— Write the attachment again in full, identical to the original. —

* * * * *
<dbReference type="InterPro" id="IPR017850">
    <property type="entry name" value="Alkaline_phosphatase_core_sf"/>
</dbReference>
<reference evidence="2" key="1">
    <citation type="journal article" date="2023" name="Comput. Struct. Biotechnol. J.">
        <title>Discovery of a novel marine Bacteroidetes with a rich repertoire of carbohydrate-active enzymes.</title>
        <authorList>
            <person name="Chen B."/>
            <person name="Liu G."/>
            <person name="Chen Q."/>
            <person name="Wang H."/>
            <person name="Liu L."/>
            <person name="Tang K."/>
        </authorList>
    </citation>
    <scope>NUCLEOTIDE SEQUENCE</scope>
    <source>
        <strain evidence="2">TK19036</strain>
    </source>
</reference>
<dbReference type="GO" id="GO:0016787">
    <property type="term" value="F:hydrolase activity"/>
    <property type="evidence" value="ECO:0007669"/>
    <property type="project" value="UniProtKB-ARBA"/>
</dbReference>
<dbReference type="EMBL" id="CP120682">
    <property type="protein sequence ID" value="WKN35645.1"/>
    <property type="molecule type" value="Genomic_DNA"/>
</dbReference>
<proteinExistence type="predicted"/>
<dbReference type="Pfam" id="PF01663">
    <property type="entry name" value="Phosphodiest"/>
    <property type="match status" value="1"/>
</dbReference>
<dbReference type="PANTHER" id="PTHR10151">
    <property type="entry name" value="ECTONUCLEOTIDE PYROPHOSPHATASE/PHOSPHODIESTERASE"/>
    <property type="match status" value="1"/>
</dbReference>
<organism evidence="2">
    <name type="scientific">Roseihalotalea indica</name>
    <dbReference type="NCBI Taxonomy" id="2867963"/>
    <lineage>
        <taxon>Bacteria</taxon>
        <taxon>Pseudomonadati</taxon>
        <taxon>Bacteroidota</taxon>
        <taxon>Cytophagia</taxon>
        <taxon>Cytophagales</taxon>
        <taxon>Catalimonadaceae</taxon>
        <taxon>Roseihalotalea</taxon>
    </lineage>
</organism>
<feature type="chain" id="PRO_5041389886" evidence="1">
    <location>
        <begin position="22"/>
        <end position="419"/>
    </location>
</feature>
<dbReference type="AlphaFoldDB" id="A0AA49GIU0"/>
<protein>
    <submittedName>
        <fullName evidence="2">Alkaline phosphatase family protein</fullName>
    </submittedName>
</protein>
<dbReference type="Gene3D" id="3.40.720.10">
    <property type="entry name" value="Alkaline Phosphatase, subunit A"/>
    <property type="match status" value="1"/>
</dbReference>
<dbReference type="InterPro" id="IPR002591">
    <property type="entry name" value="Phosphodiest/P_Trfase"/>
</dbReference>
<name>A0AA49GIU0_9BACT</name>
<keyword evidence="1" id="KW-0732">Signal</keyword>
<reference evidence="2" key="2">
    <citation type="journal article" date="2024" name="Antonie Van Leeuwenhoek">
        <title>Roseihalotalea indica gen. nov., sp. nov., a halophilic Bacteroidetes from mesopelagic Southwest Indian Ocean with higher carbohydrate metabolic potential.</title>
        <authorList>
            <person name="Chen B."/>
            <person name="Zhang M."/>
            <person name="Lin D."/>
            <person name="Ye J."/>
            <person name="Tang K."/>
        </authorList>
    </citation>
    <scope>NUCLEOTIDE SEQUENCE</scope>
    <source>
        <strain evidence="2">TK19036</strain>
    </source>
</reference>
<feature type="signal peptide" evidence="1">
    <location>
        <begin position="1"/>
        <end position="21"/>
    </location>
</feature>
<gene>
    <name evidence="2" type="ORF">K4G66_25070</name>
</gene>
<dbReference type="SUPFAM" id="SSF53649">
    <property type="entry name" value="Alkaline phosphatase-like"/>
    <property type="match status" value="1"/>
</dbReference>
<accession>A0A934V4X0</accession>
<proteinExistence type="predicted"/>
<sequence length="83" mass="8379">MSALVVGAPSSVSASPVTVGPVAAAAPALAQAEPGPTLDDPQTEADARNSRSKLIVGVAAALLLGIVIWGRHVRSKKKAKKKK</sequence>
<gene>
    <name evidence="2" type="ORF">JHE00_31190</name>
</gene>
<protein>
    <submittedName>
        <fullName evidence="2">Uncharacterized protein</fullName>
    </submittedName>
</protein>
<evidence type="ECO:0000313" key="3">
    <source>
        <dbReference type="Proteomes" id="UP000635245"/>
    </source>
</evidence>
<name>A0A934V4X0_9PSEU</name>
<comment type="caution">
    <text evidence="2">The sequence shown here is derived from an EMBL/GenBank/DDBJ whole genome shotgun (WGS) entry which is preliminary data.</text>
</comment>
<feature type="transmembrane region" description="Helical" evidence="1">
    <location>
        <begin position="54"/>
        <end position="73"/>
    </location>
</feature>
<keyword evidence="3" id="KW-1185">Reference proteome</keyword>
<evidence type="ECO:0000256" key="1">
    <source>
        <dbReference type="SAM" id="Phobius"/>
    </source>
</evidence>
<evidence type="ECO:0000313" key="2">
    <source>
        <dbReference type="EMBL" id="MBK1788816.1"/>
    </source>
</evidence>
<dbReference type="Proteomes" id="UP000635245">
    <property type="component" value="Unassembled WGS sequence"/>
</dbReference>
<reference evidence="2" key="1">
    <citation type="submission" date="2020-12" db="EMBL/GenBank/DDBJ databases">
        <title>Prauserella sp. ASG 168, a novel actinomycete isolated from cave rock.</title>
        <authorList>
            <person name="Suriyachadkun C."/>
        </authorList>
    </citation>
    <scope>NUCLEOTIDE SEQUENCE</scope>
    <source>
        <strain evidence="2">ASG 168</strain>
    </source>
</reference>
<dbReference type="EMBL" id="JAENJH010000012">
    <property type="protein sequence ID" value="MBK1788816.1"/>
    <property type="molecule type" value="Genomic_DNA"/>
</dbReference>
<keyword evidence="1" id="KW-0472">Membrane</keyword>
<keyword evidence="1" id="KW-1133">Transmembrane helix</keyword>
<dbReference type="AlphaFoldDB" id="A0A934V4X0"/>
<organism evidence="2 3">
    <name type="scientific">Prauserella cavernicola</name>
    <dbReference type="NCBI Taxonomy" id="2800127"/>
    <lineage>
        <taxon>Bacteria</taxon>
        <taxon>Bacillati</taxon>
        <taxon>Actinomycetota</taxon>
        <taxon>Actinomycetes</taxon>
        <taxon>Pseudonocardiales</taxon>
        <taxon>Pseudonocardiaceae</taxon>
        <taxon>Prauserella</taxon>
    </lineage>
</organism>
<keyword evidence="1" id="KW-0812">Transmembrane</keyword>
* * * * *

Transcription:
<dbReference type="InterPro" id="IPR017850">
    <property type="entry name" value="Alkaline_phosphatase_core_sf"/>
</dbReference>
<reference evidence="2" key="1">
    <citation type="journal article" date="2023" name="Comput. Struct. Biotechnol. J.">
        <title>Discovery of a novel marine Bacteroidetes with a rich repertoire of carbohydrate-active enzymes.</title>
        <authorList>
            <person name="Chen B."/>
            <person name="Liu G."/>
            <person name="Chen Q."/>
            <person name="Wang H."/>
            <person name="Liu L."/>
            <person name="Tang K."/>
        </authorList>
    </citation>
    <scope>NUCLEOTIDE SEQUENCE</scope>
    <source>
        <strain evidence="2">TK19036</strain>
    </source>
</reference>
<dbReference type="GO" id="GO:0016787">
    <property type="term" value="F:hydrolase activity"/>
    <property type="evidence" value="ECO:0007669"/>
    <property type="project" value="UniProtKB-ARBA"/>
</dbReference>
<dbReference type="EMBL" id="CP120682">
    <property type="protein sequence ID" value="WKN35645.1"/>
    <property type="molecule type" value="Genomic_DNA"/>
</dbReference>
<proteinExistence type="predicted"/>
<dbReference type="Pfam" id="PF01663">
    <property type="entry name" value="Phosphodiest"/>
    <property type="match status" value="1"/>
</dbReference>
<dbReference type="PANTHER" id="PTHR10151">
    <property type="entry name" value="ECTONUCLEOTIDE PYROPHOSPHATASE/PHOSPHODIESTERASE"/>
    <property type="match status" value="1"/>
</dbReference>
<organism evidence="2">
    <name type="scientific">Roseihalotalea indica</name>
    <dbReference type="NCBI Taxonomy" id="2867963"/>
    <lineage>
        <taxon>Bacteria</taxon>
        <taxon>Pseudomonadati</taxon>
        <taxon>Bacteroidota</taxon>
        <taxon>Cytophagia</taxon>
        <taxon>Cytophagales</taxon>
        <taxon>Catalimonadaceae</taxon>
        <taxon>Roseihalotalea</taxon>
    </lineage>
</organism>
<feature type="chain" id="PRO_5041389886" evidence="1">
    <location>
        <begin position="22"/>
        <end position="419"/>
    </location>
</feature>
<dbReference type="AlphaFoldDB" id="A0AA49GIU0"/>
<protein>
    <submittedName>
        <fullName evidence="2">Alkaline phosphatase family protein</fullName>
    </submittedName>
</protein>
<dbReference type="Gene3D" id="3.40.720.10">
    <property type="entry name" value="Alkaline Phosphatase, subunit A"/>
    <property type="match status" value="1"/>
</dbReference>
<dbReference type="InterPro" id="IPR002591">
    <property type="entry name" value="Phosphodiest/P_Trfase"/>
</dbReference>
<name>A0AA49GIU0_9BACT</name>
<keyword evidence="1" id="KW-0732">Signal</keyword>
<reference evidence="2" key="2">
    <citation type="journal article" date="2024" name="Antonie Van Leeuwenhoek">
        <title>Roseihalotalea indica gen. nov., sp. nov., a halophilic Bacteroidetes from mesopelagic Southwest Indian Ocean with higher carbohydrate metabolic potential.</title>
        <authorList>
            <person name="Chen B."/>
            <person name="Zhang M."/>
            <person name="Lin D."/>
            <person name="Ye J."/>
            <person name="Tang K."/>
        </authorList>
    </citation>
    <scope>NUCLEOTIDE SEQUENCE</scope>
    <source>
        <strain evidence="2">TK19036</strain>
    </source>
</reference>
<feature type="signal peptide" evidence="1">
    <location>
        <begin position="1"/>
        <end position="21"/>
    </location>
</feature>
<gene>
    <name evidence="2" type="ORF">K4G66_25070</name>
</gene>
<dbReference type="SUPFAM" id="SSF53649">
    <property type="entry name" value="Alkaline phosphatase-like"/>
    <property type="match status" value="1"/>
</dbReference>
<accession>A0A934V4X0</accession>
<proteinExistence type="predicted"/>
<sequence length="83" mass="8379">MSALVVGAPSSVSASPVTVGPVAAAAPALAQAEPGPTLDDPQTEADARNSRSKLIVGVAAALLLGIVIWGRHVRSKKKAKKKK</sequence>
<gene>
    <name evidence="2" type="ORF">JHE00_31190</name>
</gene>
<protein>
    <submittedName>
        <fullName evidence="2">Uncharacterized protein</fullName>
    </submittedName>
</protein>
<evidence type="ECO:0000313" key="3">
    <source>
        <dbReference type="Proteomes" id="UP000635245"/>
    </source>
</evidence>
<name>A0A934V4X0_9PSEU</name>
<comment type="caution">
    <text evidence="2">The sequence shown here is derived from an EMBL/GenBank/DDBJ whole genome shotgun (WGS) entry which is preliminary data.</text>
</comment>
<feature type="transmembrane region" description="Helical" evidence="1">
    <location>
        <begin position="54"/>
        <end position="73"/>
    </location>
</feature>
<keyword evidence="3" id="KW-1185">Reference proteome</keyword>
<evidence type="ECO:0000256" key="1">
    <source>
        <dbReference type="SAM" id="Phobius"/>
    </source>
</evidence>
<evidence type="ECO:0000313" key="2">
    <source>
        <dbReference type="EMBL" id="MBK1788816.1"/>
    </source>
</evidence>
<dbReference type="Proteomes" id="UP000635245">
    <property type="component" value="Unassembled WGS sequence"/>
</dbReference>
<reference evidence="2" key="1">
    <citation type="submission" date="2020-12" db="EMBL/GenBank/DDBJ databases">
        <title>Prauserella sp. ASG 168, a novel actinomycete isolated from cave rock.</title>
        <authorList>
            <person name="Suriyachadkun C."/>
        </authorList>
    </citation>
    <scope>NUCLEOTIDE SEQUENCE</scope>
    <source>
        <strain evidence="2">ASG 168</strain>
    </source>
</reference>
<dbReference type="EMBL" id="JAENJH010000012">
    <property type="protein sequence ID" value="MBK1788816.1"/>
    <property type="molecule type" value="Genomic_DNA"/>
</dbReference>
<keyword evidence="1" id="KW-0472">Membrane</keyword>
<keyword evidence="1" id="KW-1133">Transmembrane helix</keyword>
<dbReference type="AlphaFoldDB" id="A0A934V4X0"/>
<organism evidence="2 3">
    <name type="scientific">Prauserella cavernicola</name>
    <dbReference type="NCBI Taxonomy" id="2800127"/>
    <lineage>
        <taxon>Bacteria</taxon>
        <taxon>Bacillati</taxon>
        <taxon>Actinomycetota</taxon>
        <taxon>Actinomycetes</taxon>
        <taxon>Pseudonocardiales</taxon>
        <taxon>Pseudonocardiaceae</taxon>
        <taxon>Prauserella</taxon>
    </lineage>
</organism>
<keyword evidence="1" id="KW-0812">Transmembrane</keyword>